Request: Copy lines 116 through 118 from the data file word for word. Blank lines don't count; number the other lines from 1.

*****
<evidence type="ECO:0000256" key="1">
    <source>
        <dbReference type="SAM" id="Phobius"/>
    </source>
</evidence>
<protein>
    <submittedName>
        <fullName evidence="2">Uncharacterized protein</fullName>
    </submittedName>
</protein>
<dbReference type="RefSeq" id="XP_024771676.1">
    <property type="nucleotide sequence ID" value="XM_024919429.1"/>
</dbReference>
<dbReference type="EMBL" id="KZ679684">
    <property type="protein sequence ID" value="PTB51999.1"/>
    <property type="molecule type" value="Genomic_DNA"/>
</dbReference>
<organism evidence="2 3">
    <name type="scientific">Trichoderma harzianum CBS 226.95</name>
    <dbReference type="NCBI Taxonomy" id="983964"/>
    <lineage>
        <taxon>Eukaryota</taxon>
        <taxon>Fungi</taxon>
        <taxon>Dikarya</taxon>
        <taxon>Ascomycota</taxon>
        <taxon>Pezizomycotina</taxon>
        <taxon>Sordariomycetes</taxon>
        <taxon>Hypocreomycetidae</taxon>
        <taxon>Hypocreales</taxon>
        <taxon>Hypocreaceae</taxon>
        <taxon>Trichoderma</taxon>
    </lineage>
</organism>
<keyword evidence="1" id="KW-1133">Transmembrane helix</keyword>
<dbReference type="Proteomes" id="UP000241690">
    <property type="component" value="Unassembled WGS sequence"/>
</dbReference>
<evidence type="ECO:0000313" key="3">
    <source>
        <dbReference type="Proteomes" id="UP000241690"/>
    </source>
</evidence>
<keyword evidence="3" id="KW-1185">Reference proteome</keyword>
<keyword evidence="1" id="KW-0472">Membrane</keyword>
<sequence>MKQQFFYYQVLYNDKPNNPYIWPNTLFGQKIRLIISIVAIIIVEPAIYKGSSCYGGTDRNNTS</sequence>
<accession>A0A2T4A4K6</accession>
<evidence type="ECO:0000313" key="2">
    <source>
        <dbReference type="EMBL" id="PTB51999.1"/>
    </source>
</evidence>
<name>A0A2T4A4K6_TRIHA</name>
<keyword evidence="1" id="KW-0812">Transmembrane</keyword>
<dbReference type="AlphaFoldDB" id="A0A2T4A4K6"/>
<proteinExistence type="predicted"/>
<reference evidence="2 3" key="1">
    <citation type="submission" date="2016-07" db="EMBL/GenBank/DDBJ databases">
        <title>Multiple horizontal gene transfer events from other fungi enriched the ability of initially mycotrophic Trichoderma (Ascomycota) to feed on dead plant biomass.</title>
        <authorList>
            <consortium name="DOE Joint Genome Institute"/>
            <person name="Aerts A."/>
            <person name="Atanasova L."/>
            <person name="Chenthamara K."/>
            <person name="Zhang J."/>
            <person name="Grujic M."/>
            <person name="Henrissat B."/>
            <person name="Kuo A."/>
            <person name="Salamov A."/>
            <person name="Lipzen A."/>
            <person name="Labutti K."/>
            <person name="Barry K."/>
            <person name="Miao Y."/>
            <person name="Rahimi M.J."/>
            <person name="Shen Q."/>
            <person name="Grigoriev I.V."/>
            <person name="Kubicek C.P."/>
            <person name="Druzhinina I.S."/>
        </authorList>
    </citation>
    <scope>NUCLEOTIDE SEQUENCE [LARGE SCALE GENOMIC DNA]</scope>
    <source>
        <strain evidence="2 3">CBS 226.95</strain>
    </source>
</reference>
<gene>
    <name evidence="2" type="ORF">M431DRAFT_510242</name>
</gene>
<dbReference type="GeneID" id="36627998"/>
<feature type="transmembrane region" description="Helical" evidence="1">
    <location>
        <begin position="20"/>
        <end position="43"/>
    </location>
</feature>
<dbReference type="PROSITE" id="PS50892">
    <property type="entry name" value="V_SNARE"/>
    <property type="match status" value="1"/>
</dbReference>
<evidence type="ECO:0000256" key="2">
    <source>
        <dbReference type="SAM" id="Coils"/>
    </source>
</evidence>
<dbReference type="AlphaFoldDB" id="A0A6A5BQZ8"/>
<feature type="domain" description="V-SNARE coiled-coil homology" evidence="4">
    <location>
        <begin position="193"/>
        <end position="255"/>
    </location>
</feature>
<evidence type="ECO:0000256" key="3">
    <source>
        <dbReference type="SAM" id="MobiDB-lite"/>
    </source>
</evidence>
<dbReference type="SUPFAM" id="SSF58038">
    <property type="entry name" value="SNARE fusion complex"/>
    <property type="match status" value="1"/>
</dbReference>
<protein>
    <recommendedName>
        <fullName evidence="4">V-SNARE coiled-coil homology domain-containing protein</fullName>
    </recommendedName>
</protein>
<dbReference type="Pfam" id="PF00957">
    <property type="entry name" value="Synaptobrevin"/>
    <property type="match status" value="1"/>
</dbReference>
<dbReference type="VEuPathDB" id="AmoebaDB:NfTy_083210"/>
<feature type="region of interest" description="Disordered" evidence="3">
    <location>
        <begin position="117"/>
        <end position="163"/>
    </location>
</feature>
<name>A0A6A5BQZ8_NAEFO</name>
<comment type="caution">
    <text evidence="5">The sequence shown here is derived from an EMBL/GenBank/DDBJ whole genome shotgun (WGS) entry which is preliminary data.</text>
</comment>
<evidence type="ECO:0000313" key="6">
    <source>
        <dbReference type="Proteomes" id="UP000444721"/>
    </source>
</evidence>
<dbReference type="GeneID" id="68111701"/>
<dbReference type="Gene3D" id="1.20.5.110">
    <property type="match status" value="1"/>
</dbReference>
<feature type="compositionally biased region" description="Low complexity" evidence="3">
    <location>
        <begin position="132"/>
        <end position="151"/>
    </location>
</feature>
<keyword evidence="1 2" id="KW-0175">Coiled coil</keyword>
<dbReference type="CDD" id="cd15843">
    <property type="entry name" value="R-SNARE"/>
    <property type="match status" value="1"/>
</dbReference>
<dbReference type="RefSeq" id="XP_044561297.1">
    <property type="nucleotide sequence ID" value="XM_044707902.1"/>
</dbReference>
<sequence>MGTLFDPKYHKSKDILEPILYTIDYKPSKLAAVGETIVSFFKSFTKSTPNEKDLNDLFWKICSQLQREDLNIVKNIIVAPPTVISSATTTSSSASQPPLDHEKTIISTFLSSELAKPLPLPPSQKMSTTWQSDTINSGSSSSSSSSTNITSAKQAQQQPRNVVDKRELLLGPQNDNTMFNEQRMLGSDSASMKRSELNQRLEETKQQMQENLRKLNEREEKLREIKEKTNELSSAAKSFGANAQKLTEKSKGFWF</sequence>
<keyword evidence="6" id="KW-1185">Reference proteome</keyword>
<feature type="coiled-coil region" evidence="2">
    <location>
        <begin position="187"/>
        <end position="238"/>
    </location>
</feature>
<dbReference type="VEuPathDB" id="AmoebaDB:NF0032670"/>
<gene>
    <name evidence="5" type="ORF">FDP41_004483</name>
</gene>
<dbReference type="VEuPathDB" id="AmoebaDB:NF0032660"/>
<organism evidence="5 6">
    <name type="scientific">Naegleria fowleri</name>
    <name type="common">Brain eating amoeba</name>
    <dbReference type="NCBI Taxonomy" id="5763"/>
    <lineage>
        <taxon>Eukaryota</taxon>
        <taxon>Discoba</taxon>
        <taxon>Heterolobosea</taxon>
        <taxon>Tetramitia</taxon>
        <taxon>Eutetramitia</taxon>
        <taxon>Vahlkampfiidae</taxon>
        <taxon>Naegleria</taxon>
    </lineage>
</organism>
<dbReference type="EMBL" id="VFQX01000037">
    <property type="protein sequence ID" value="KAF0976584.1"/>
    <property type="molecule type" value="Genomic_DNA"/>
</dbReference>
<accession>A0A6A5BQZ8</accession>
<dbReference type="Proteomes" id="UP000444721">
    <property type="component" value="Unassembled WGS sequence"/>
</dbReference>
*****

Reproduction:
<dbReference type="SUPFAM" id="SSF58038">
    <property type="entry name" value="SNARE fusion complex"/>
    <property type="match status" value="1"/>